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    A hotter and hungrier world: How climate change is hampering the fight against poverty

    A hotter and hungrier world: How climate change is hampering the fight against poverty

    A hotter and hungrier world: How climate change is hampering the fight against poverty
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    By Harini Calamur   IST (Updated)

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    Cyclones, floods, typhoons, droughts, changing monsoon patterns and more, are all placing a tremendous strain on agriculture and food production, leading to an assault on the world’s collective fight against global hunger.

    In 1980, there were 133,000 natural disasters
    in the world; In 2015, there were 282,000. As climatic patterns across the world change, disasters caused by climate change are on the rise, accounting for 80 percent of all natural disasters. Cyclones, floods, typhoons, droughts, changing monsoon patterns and more, are all placing a tremendous strain on agriculture and food production, leading to an assault on the world’s collective fight against global hunger.
    The New Global Hunger Index, published this week, shows how hunger across the world has gone up since 2015, with 785 million then to 822 million in 2018. The two main contributors to this rise in hunger is climate change and conflict. It is expected in the years to come, climate change will directly lead to conflict with wars over water, and over grain. And, it is mostly those who do not substantially add to the carbon footprint who are most likely to suffer hunger. As Bill Gates pointed out “The big irony is that sub-Saharan African countries have less than 1 percent of
    Impact on farm output
    In India too, those majorly impacted are the poorest, and the most vulnerable. Often women farmers, landless labour, and other sections of society who have traditionally been marginalised. With the changing of monsoon patterns in India there are issues of major flooding in some areas, and drought in others. This is expected to have a considerable impact on crops. For example, rice that depends on the amount of water available, is the most vulnerable. Even this year that saw massive rainfalls in parts of India, seeing an overall increase in rain water of 1 percent, saw other parts of India having scarce rain. Parts of Maharashtra and Bihar, for example, saw floods. And, other parts of the same states saw 20-30 percent deficit in rains.
    As human activities, including crop production, raise the temperature of the earth by 0.2 degrees a decade, there has been an impact on farm output. Food production has been impacted by both rising temperatures and decreasing rain. Globally, yields of major crops such as maize, rice and wheat have been on the decline. This has a major impact on food access. As yield declines, prices go up, and food becomes expensive, and unreachable for most suffering from poverty. This has a direct impact on nutrition – especially of the most vulnerable. Additionally, nutritional value is also impacted by the rising carbon dioxide levels in the atmosphere. As per recent research protein, zinc and iron content of the crops decreases with increased carbon dioxide in the atmosphere.
    Vulnerable areas
    As per the Global Hunger Index, South Asia is one of the most vulnerable areas when it comes to hunger. The other being countries in Africa south of the Sahara. India ranks at 102 in the GHI, sandwiched between Niger and Sierra Leone. The population size makes the extent of the problem even more severe. In India, according to the GHI report, there are just 9.6 percent of all children between the age of 6 and 23 months who are fed a minimum acceptable diet, leaving the rest with various degrees of malnutrition and stunting.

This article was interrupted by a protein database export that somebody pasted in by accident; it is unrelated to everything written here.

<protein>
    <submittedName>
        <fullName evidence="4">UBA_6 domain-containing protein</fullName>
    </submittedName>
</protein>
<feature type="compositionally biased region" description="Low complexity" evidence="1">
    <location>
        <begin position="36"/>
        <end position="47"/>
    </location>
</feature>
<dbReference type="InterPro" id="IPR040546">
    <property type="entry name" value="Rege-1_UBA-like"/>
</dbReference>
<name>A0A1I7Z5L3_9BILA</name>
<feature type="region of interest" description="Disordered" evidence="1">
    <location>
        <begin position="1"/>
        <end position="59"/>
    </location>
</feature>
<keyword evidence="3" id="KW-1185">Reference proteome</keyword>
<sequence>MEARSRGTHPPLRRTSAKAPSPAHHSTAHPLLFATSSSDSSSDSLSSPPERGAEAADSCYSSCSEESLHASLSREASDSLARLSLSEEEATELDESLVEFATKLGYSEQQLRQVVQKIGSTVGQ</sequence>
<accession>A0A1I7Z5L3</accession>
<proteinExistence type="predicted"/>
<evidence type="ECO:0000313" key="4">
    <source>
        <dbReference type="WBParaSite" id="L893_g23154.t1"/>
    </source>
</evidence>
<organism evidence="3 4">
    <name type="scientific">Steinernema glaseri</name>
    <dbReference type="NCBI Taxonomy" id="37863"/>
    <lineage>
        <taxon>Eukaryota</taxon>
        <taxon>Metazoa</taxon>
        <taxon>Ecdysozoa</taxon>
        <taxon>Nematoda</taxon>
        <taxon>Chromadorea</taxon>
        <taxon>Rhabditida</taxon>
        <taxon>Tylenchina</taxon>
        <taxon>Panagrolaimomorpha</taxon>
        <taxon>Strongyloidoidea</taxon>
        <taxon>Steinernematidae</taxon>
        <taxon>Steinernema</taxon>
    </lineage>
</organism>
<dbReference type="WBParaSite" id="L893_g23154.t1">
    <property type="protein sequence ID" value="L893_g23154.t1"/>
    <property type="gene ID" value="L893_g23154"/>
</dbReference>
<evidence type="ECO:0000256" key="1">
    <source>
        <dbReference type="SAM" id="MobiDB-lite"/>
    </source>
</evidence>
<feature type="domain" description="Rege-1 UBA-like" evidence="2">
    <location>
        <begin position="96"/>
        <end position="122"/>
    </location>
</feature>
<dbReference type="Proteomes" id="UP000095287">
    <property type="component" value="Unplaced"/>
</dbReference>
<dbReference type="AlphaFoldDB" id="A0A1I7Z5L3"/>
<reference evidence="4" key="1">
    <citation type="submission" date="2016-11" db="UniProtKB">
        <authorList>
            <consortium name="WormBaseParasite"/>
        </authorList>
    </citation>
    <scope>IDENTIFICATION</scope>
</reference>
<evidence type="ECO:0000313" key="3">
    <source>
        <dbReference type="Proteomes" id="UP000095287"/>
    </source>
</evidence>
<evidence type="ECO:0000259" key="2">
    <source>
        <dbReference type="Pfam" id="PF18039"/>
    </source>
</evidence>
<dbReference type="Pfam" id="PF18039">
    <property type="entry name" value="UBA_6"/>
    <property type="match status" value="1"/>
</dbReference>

A recent report suggests that India might reduce its stock pile of grains by giving it as aid to deserving countries. While this is a laudable notion and befits India’s aspirations of playing a meaningful role in world affairs, it may also be a good idea for the government to reflect on how it can reduce the nutritional imbalance within the country and combat hunger.
    Simultaneously the government needs to work with industry and agriculture and see how the impact of greenhouse gases can be mitigated. Right now, the people who generate the least emissions – they neither have cars, nor air conditioners, nor are they using gas guzzlers – the marginalised farmer family is facing the bulk of the backlash of an angry nature.
    Bleak outlook
    There needs to be change in the way the world’s resources are being consumed, and pace at which richer countries and regions devastate the environment in the name of development. Those changes have to be made fast, before it is too late. And, before we tell the poor and marginalised that this is their lot in life, and they have to learn to grin and bear it. Or even worse, tell them they have to produce and consume even less, so that the rich in the world can continue polluting.
    All in all, the outlook is rather bleak. We live in a world where climate change deniers not only are given equal footage and time with those who advocate climate change, but in many cases they are running nations and shaping policy. As a result, the fight against climate change has taken a beating. And, if you are in denial about climate change then the likelihood of action being taken to mitigate the damage caused by it will be non-existent.
    Harini Calamur writes on politics, gender and her areas of interest are the intersection of technology, media, and audiences.
     Read Harini Calamur's columns here.
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